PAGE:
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Red Spiny Runner

This article originally appeared in Issue #009 of the downloadable PDF magazine.


Classic Traveller Statistics
FOREST Terrain
Animal  Weight  Hits  Armor  Wounds  Weapons  A  F  S
1 Carnivore Hunter/Siren  20kg  10/8  mesh  Special  Special, Teeth  A0  F6  S4

Wounds and Weapons

Stinger (Quills): The quills do 1D3 physical damage each (roll 1D6 to see how many quills are contacted) and the venom does 1D6 temporary damage per quill. Each combat round the target must roll END or less on 3D6 to avoid being rendered unconscious. If the total amount of damage from the venom exceeds at least two attributes, then the target will die from respiratory paralysis unless an antidote is given. The temporary venom damage wears off in 1 hour per point inflicted during which the victim experiences excruciating pain and difficulty breathing due to extreme rigidity of the abdominal muscles.

Teeth: The bite of the Red Spiny Runner does 2D6 physical damage, with no other effects.


The Red Spiny Runner is a large mammal-like reptile that is found living in the giant trees on the planet of Gehenna where it primarily preys on the ubiquitous Devil Squirrels and similar small prey items. They lay eggs in clutches of 4 and are a high-energy burning, hot-blooded predator. As carnivores they prefer live prey, but in captivity they can be conditioned to eat dead prey items that have been warmed up and moved about as if they were alive.

The Red Spiny Runner has a leathery skin under a coat of fine, brown-green feathers. The broad head, with the mouth that almost splits the head in half when gaping, is covered with a heavy, bright green bone “helmet”. The reason for the coloration is not known and both males and females have it. The eyes are deeply set within the bony covering and well protected. The animal has three nostrils and long, prehensile clawed toes on its feet which help it move at high speed through the branches.

Under the feathers of the Runner are 20cm bright red quills that the animal can erect at will – usually when alarmed or defending its territory. When warning off a threat or rival the animal will violently shake its torso, rattling the quills. As an interesting side note on adaptations, the Rattlerat (which lives in the same areas as the Runner) mimics the rattle of the Runner’s quills while creeping through the underbrush in order to frighten away predators it senses are nearby.

The hollow quills are attached to muscle-encased bulbs of venom in groups of three. When the quill is pressed against the bulb discharges its load of toxin, but the Runner has no control of how much is used – it’s all or nothing. The toxin is created by the Runner when it licks the poisonous sap of the Doro Tree, which is then metabolized into a morphine analog. The toxin is for defense and doesn’t usually kill the animal stung, but instead leaves it in a daze and uninterested in continuing the attack due to the “high” from the toxin. Too much toxin can, however, cause respiratory paralysis, and humans stung suffer anaphylactic shock and extreme pain from the allergens contained within the venom. Without access to the sap the Runner has no means to produce venom and the animal is relatively harmless – except for the nasty bite.

A nocturnal hunter, the Red Spiny Runner’s hunting techniques are twofold: the primary method is to search about with its especially sensitive sense of smell until it finds a nest of Devil Squirrels inside a branch or log, then it digs them out. The bony covering of the skull protects it from the squirrels’ poison spurs.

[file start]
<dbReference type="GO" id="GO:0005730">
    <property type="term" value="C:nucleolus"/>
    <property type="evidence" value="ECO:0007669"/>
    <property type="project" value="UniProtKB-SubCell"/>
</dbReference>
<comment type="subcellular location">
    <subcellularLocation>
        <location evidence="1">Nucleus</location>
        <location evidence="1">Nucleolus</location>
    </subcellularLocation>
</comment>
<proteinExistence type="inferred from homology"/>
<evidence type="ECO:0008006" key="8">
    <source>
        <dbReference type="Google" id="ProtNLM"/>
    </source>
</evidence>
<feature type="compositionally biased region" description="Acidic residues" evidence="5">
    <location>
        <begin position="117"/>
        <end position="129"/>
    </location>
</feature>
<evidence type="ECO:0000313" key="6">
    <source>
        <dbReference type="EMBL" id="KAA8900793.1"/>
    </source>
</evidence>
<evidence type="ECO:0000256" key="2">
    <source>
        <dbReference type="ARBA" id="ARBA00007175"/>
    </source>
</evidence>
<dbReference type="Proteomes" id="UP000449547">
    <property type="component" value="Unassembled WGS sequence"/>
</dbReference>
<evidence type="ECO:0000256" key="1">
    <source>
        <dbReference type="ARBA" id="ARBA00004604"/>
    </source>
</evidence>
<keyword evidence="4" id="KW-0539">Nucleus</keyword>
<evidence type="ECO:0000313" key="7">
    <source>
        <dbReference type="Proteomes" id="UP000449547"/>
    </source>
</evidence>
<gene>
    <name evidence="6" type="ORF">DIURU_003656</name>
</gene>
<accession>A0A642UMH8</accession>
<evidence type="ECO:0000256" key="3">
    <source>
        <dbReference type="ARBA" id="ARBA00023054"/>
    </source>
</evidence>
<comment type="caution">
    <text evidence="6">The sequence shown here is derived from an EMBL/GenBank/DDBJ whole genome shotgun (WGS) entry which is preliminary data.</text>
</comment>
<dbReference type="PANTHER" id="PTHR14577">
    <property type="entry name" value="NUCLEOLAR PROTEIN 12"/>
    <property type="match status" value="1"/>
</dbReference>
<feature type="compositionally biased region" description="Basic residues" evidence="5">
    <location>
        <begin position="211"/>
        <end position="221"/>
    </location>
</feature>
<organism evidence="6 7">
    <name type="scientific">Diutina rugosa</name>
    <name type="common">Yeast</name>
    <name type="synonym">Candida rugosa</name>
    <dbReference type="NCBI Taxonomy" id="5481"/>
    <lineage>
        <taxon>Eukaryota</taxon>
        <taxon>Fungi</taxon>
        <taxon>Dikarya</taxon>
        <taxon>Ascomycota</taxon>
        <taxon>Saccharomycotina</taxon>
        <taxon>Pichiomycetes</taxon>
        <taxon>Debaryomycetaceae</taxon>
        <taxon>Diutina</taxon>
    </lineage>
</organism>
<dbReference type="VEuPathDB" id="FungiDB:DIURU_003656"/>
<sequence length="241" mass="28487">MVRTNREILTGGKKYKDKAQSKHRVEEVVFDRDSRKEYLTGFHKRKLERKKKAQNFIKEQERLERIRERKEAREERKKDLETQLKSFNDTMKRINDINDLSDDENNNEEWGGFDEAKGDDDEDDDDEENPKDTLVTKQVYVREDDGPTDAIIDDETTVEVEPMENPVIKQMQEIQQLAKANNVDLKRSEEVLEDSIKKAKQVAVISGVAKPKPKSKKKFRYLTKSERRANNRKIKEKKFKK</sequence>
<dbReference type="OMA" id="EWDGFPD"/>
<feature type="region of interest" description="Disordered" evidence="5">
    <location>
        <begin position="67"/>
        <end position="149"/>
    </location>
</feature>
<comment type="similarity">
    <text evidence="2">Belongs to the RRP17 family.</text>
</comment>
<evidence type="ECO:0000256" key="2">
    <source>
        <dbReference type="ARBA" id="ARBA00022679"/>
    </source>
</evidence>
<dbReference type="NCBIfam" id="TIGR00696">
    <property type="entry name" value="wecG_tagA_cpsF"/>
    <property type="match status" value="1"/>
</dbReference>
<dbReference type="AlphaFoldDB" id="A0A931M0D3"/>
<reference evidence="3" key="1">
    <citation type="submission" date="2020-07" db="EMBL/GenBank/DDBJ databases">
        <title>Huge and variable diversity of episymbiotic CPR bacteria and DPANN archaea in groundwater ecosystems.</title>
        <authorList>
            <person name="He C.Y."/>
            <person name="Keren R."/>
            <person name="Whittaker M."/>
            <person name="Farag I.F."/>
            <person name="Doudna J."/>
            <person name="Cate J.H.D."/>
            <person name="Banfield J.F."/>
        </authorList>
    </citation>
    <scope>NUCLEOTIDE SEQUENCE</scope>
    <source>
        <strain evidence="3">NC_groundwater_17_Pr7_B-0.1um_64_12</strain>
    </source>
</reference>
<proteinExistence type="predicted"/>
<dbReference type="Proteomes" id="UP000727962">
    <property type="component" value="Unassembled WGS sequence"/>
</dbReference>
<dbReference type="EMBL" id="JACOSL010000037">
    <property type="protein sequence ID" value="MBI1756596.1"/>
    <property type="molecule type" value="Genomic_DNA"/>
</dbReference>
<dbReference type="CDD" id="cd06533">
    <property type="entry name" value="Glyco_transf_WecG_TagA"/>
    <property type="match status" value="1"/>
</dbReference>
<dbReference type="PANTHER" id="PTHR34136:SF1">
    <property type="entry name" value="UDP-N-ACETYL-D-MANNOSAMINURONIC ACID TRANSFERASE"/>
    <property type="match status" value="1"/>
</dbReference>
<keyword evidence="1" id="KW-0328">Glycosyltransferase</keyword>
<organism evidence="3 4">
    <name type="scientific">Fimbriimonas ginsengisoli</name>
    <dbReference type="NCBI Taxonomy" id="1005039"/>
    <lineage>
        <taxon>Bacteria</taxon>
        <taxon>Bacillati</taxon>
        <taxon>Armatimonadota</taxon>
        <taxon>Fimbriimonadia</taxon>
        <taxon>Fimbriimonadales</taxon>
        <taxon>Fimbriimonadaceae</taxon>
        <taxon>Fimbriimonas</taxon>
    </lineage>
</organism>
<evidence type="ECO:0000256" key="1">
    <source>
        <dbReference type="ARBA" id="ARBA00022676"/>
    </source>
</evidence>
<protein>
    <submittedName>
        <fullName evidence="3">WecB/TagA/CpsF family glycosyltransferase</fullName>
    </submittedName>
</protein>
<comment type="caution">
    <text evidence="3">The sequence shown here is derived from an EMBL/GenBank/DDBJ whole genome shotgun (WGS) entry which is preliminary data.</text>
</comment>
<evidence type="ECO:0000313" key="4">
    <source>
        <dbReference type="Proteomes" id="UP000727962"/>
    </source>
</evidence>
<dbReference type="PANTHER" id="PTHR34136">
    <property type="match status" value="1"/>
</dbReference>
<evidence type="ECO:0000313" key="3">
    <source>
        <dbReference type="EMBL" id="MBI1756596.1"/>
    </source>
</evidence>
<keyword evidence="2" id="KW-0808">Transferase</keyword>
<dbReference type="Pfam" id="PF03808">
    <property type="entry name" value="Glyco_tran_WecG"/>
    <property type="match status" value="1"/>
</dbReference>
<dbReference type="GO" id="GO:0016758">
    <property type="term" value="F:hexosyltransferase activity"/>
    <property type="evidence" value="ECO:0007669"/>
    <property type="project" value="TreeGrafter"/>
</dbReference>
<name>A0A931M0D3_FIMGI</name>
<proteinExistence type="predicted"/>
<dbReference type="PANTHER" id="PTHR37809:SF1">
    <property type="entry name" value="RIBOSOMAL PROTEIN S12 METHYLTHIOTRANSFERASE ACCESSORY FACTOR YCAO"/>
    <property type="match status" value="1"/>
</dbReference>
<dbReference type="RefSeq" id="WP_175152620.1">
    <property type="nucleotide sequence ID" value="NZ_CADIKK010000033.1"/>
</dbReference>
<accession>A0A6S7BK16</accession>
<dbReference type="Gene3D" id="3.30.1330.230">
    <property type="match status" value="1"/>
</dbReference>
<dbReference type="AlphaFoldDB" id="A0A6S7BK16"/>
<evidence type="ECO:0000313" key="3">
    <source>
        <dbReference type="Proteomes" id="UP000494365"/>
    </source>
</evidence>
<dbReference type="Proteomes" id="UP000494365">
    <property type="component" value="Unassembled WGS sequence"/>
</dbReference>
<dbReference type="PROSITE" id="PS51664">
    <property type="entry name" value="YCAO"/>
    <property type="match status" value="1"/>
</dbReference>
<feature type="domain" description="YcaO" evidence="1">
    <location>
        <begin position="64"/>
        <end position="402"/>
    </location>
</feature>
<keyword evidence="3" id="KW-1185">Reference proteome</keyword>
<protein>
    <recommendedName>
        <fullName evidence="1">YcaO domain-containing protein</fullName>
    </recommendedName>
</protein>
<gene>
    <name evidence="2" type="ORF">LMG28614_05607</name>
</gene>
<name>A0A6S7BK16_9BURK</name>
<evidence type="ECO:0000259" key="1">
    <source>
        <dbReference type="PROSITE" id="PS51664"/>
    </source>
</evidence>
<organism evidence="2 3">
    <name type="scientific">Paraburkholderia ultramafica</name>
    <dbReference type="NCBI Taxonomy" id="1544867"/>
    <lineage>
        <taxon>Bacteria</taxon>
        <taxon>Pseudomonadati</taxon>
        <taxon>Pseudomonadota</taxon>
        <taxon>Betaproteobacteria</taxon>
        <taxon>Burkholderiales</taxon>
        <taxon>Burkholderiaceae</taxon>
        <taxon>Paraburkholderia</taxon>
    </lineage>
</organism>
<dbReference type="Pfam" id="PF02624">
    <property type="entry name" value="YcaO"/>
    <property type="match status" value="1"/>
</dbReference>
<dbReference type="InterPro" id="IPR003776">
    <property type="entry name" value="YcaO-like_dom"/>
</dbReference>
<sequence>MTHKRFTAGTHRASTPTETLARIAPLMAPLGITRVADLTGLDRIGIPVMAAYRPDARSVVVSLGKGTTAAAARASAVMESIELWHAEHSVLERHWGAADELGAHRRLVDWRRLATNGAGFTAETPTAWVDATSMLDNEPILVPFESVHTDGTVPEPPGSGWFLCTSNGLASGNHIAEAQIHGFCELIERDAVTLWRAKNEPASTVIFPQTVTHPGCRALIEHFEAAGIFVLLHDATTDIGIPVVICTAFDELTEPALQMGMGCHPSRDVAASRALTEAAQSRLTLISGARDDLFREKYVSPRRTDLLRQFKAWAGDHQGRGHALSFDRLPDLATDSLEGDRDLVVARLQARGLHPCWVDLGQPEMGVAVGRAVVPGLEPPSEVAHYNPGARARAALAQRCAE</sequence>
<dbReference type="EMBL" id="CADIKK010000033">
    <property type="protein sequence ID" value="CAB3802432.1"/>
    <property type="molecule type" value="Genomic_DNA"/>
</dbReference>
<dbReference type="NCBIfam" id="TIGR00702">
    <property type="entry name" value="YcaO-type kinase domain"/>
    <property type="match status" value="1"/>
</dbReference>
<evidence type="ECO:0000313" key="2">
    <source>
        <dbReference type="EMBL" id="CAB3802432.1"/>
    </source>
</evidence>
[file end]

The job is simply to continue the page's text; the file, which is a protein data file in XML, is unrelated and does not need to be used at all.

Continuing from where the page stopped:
The second method involves hiding in a dense thicket of vines and leaves along a path used by the squirrels and mimicking the croaking call of the male squirrel attempting to attract a mate. A male or female will then come along to investigate and the Runner will lunge out and eat it.

The only sexual dimorphism among the Red Spiny Runners is the fantastically long and brilliant tail feathers the males grow during a one month mating season. The male slowly waves his tail towards any females while releasing a pheromone to attract her. The males will mate with more than one female, and after the season is over the feathers are shed.

The Red Spiny Runner can be domesticated, and while not exactly affectionate they are tolerant of handling (though it is advised to keep small children and pets away from them), and highly curious about their surroundings. Its northern cousin, the Black-Quill Runner is smaller, non-poisonous, and can be kept as an affectionate pet since it seems to actually enjoy human company.

The commercial uses of the Red Spiny Runner are both the venom and the feathers. The feathers shed by the male retain fragrant oils that are used in high end perfumes and can fetch as much as 500Cr per gram of crushed feathers (about the amount found from 3 Runners).

The toxin is used in pharmaceuticals because of its non-addictive quality as a painkiller. It also finds its way into the illegal narcotic market where it costs as much as 1000Cr per dose. For both of these effects the toxin must be processed to distill its morphine analog and remove the pain-inducing allergens.

While the Red Spiny Runner was discovered and first identified by the Lady Victoria Challenger of the Imperial Scout Service during the initial survey of Gehenna, its northern cousin was discovered by the eminent Prof. Manuel Dombrowski, famous for not only having discovered the magnificent chameleon Dombrowski’s Lion on Kimpali (also known as the “Kimpali Cheshire Cat”), but for having been devoured by his most famous discovery.